Whole Wheat Banana Walnut Muffins

Making healthy and nutritious snacks is one of my favorite things to do. I love having food around the house that is made from scratch and good quality ingredients. Often muffins are filled with artificial, genetically modified and synthetic ingredients. Making them from scratch couldn’t be easier, and you can always be sure your ingredients are the best quality so you can get the most nutrients out of each bite.

I got this Organic Iraqi Durum Whole Wheat Flour from our local farmers market (from Full Belly Farms) which make the muffins delicious! I have been eating whole wheat for a long time and love the flavor this type of flour gives muffins, pastries, bread, and pancakes. Whole wheat flours are made from the whole wheat berry (consisting of the wheat bran, germ, and endosperm), while white flours are made from stripping down the berry to the endosperm and processing it into flour. The wheat bran and germ contain the most nutrients and fiber, making whole wheat flour have much less of an effect on raising blood glucose levels. The fiber in the bran helps to slow digestion so less insulin is secreted and blood sugar levels remain steady.

Whole wheat flour contains all its natural vitamins and minerals such as the B complex vitamins. The processing of white flour removes all these vitamins, which is why we often see “enriched wheat/white flour.” Companies add back in thiamine (B1), riboflavin (B2), niacin (B3), and folic acid to balance out levels, but if it is there in the first place, why go through the process of removing it, only to add it back in?

In addition to the whole wheat flour used in these muffins, I love adding walnuts to get an extra crunch as well as healthy fats and antioxidants. Walnuts, in a study compared with nine different types of nuts, showed the highest amounts of polyphenols (antioxidants) whether roasted or un-roasted. The polyphenols found in walnuts help to bind to low-density-lipoproteins (LDL’s- the bad kind) and eliminate them from the body. I also used walnut oil for this batch, and they came out tasting SO good. Other vegetable oils can be used so be creative or use what you have on hand.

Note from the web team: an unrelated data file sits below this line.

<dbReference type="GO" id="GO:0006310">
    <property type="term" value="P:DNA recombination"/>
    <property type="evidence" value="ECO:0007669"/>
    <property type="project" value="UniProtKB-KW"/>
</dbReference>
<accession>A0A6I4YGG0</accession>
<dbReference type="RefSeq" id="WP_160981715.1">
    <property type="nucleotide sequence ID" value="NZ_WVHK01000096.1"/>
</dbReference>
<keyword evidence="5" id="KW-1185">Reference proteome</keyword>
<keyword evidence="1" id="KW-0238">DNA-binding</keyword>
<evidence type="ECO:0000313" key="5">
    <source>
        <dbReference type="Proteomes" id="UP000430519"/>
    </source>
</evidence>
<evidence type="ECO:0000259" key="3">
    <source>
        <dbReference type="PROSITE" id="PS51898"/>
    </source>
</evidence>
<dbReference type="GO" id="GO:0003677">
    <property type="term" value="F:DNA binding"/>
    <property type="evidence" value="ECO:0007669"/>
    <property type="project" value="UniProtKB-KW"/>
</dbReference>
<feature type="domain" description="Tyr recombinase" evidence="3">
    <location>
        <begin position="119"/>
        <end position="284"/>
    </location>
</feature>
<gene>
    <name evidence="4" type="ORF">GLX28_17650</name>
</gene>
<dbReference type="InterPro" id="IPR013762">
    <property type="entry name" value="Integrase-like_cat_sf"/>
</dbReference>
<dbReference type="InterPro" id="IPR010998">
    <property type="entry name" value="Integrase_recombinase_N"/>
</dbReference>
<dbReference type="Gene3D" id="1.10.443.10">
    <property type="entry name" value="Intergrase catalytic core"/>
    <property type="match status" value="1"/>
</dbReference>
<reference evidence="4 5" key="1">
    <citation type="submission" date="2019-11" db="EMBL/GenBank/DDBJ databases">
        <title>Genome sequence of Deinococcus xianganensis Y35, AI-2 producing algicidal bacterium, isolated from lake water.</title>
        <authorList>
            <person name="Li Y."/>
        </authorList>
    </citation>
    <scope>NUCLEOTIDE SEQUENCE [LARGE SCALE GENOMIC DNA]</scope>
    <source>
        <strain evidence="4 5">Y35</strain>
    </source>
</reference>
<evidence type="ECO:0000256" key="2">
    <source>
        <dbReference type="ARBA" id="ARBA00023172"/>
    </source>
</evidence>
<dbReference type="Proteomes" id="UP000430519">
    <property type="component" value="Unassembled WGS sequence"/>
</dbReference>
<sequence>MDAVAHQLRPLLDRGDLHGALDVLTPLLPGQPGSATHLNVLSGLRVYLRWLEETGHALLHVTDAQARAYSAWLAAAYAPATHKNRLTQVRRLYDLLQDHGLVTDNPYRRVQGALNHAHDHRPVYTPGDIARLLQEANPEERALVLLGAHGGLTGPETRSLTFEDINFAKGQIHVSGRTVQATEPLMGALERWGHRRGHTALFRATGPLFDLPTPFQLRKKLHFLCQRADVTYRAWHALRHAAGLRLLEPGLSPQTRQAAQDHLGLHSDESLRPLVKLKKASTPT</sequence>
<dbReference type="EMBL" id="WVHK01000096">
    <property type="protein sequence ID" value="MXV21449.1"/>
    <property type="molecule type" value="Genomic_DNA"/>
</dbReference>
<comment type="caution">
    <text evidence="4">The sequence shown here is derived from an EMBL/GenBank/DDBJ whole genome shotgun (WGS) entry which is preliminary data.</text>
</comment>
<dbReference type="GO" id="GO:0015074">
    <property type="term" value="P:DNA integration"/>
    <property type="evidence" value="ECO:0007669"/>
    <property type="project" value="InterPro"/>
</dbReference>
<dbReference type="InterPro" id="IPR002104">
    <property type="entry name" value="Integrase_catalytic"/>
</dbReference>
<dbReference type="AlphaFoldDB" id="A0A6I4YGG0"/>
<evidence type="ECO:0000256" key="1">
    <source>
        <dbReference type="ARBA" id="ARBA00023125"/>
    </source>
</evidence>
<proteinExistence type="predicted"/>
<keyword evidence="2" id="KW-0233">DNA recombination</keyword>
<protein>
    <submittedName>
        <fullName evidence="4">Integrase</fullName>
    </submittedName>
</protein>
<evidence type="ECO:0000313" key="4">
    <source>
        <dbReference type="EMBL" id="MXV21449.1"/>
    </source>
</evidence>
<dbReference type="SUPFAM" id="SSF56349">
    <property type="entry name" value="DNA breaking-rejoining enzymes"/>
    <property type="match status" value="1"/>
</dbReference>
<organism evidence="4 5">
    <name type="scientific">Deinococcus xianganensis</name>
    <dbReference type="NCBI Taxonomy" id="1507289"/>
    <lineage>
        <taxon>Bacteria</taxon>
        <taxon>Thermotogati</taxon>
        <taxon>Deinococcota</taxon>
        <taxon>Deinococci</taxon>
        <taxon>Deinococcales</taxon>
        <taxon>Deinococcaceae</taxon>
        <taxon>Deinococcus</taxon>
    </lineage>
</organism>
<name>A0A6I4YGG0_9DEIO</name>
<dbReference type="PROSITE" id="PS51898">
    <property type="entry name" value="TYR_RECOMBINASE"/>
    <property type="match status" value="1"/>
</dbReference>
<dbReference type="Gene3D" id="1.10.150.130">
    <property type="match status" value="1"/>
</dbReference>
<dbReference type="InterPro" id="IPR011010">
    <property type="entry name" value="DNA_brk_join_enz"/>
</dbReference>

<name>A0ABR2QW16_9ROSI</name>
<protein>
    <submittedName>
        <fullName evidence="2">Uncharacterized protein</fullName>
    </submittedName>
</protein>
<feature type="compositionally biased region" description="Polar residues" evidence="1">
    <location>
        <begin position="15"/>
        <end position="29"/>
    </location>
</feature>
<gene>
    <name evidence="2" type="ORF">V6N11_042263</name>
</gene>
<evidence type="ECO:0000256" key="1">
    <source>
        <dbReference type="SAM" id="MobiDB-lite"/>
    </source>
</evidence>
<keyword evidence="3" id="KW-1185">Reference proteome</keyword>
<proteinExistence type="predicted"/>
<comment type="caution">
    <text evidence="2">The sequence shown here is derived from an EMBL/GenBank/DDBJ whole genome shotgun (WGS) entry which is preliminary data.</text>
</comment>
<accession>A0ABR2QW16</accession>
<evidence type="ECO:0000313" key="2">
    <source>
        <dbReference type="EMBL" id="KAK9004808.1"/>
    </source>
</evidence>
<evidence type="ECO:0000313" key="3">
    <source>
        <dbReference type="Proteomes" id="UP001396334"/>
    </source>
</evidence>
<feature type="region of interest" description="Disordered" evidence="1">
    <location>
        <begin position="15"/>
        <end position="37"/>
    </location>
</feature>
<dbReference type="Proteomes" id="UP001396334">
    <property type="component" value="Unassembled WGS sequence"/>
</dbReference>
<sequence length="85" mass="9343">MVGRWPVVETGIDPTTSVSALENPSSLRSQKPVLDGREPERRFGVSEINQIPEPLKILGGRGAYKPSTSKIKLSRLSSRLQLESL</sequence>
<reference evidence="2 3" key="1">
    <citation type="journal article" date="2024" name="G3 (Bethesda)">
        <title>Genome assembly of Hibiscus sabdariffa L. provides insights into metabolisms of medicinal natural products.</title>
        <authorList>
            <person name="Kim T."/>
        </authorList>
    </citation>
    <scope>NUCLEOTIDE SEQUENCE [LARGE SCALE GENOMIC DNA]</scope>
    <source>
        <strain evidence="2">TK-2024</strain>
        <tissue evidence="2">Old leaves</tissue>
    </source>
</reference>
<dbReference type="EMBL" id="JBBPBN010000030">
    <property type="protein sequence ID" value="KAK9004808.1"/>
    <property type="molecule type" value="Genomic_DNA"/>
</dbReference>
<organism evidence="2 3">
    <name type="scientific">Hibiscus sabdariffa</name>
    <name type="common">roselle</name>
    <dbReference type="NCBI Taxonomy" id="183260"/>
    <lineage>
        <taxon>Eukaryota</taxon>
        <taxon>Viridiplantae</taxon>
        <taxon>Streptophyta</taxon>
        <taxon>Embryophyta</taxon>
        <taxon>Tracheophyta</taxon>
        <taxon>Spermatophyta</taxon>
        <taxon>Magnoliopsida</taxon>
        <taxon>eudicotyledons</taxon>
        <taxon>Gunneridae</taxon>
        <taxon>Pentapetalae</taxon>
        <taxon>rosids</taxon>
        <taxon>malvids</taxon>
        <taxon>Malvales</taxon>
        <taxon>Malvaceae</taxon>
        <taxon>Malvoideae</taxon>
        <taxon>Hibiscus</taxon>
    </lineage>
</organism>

I use organic and local ingredients wherever possible. The eggs I used were from a local farm where the chickens can roam free and eat wild grasses. The cinnamon and brown sugar are both organic, and I always use pink Himalayan sea salt in all my recipes for the highest mineral contents available.

Finally, my favorite part about making these muffins (other than the smell they give off in the house and how healthy they are!) is that they were passed down to me from my grandma’s banana bread recipe. I love keeping family traditions with food alive, and my grandma was such a wonderful cook, always trying to find the best ingredients given limited sources to feed her family the highest quality food she could. Thanks, Grandma! ♥

Whole Wheat Banana Walnut Muffins
 
Easy Whole Wheat Banana Walnut Muffin Recipe
Author:
Recipe type: Muffins
Serves: 30
Ingredients
  • 3 medium bananas
  • 1¼ cup whole wheat pastry flour (or any finely ground whole wheat flour will work)
  • ¼ cup brown sugar
  • ⅓ cup walnut oil (or another vegetable oil)
  • 1 large egg
  • 2½ tsp baking powder
  • 1 tsp baking soda
  • ½ tsp cinnamon
  • ½ tsp salt (I like Himalayan pink salt)
Instructions
  1. Preheat the oven to 375 degrees and grease or line a muffin pan that holds 12 muffins (I like to make mine a little bigger so I only make 9-10 muffins).
  2. Process the bananas in a kitchen aid or mixer until well blended (or you can mash with a fork in a bowl).
  3. Add in wet ingredients and mix well. Stir together dry ingredients in a bowl and add to wet ingredients, mixing well.
  4. Fold in walnuts, or any other type of nut, chocolate chips, or dried fruit.
  5. Put roughly ¼ cup in each muffin slot and bake for 20 minutes. Test with a toothpick and if it comes out clear, you're good to go! Cool in the pan for a few minutes before transferring to a cooling rack.

 

Information from this post was taken from the following resources:

Jonnalagadda, S., Harnack, L., Hai Liu, R., McKeown, N., Seal, C., Liu, S., & Fahey, G. (2011). Putting the Whole Grain Puzzle Together: Health Benefits Associated with Whole Grains–Summary of American Society for Nutrition 2010 Satellite Symposium. The Journal of Nutrition.
Y, V. (2012). Nuts, especially walnuts, have both antioxidant quantity and efficacy and exhibit significant potential health benefits. – PubMed – NCBI. Ncbi.nlm.nih.gov. Retrieved from https://www.ncbi.nlm.nih.gov/pubmed/22187094

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